In 1988, the Boston Branch NAACP imposed a class action lawsuit against the Boston Housing Authority for maintaining racially segregated public housing through the use of site-specific waiting lists. People of color were discouraged from applying for public housing in the predominately white neighborhoods of South Boston, Charlestown and East Boston. As a result of the lawsuit, the Boston Housing Authority was forced to integrate all of its white housing developments and to compensate those applicants who had been denied or discouraged by their practices. The BHA was also required to establish a half million dollar Community Benefit Fund to assist groups promoting fair housing efforts in Boston.
Despite the court’s decision, discrimination within the Boston public housing system continued to exist. Below is an excerpt of testimony from Nadine Cohen, an attorney who specializes in Fair Housing and founding board member of the Fair Housing Center of Greater Boston, to the National Commission on Fair Housing and Equal opportunity in September 2008:
“After people of color started moving into previously all white developments, they began to be targeted for racial harassment and violence by white tenants. Many of these incidents were harrowing: young African American children having firecrackers put in their jackets while their hands were held behind their backs; bricks and bottles being thrown through the windows of African American and Latino families; doors of families of color locked from the outside so people couldn’t escape; feces thrown on doors; racial graffiti and vandalism endemic and constant verbal and physical harassment of minority tenants.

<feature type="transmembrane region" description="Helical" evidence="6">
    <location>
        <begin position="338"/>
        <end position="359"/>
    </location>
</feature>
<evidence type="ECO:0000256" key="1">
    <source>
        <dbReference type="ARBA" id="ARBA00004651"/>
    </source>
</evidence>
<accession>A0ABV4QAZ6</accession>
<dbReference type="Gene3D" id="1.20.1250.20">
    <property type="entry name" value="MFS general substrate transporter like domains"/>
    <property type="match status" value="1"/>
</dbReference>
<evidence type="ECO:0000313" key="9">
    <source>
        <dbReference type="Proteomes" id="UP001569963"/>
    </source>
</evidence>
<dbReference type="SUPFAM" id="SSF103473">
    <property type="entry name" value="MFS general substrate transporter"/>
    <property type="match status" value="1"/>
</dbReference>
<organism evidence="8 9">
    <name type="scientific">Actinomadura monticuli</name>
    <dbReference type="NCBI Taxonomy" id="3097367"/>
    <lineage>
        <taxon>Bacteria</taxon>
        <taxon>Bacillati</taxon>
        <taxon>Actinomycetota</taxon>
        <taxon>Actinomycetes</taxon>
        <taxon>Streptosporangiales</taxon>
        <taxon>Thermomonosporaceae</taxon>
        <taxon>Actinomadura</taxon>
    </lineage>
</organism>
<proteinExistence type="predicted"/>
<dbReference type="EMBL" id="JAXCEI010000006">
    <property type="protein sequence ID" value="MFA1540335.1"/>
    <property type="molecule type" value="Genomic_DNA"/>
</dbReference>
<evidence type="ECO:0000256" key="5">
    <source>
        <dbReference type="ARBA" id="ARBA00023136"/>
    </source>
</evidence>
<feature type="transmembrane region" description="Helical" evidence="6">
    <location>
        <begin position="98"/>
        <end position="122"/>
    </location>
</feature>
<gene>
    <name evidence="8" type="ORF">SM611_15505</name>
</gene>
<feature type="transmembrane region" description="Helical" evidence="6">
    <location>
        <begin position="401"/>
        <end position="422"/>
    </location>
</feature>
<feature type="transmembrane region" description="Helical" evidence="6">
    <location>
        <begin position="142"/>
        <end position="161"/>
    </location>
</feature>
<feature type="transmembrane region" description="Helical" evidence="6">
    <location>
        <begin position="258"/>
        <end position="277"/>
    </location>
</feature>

The BHA failed to take appropriate actions to protect tenants of color or to evict the perpetrators. The Lawyers’ Committee brought 13 Jane Doe complaints at HUD, alleging that the minority tenants’ fair housing rights were being violated and they were made to live in a racially hostile environment. HUD issued its first ever systemic finding of discrimination against the BHA, and the case resulted in the BHA adopting a strong Civil Rights Protection Plan to ensure that tenants of color can live in public housing free from discrimination and racial harassment and violence.”
— Nadine Cohen (an attorney who specializes in Fair Housing and founding board member of the Fair Housing Center of Greater Boston)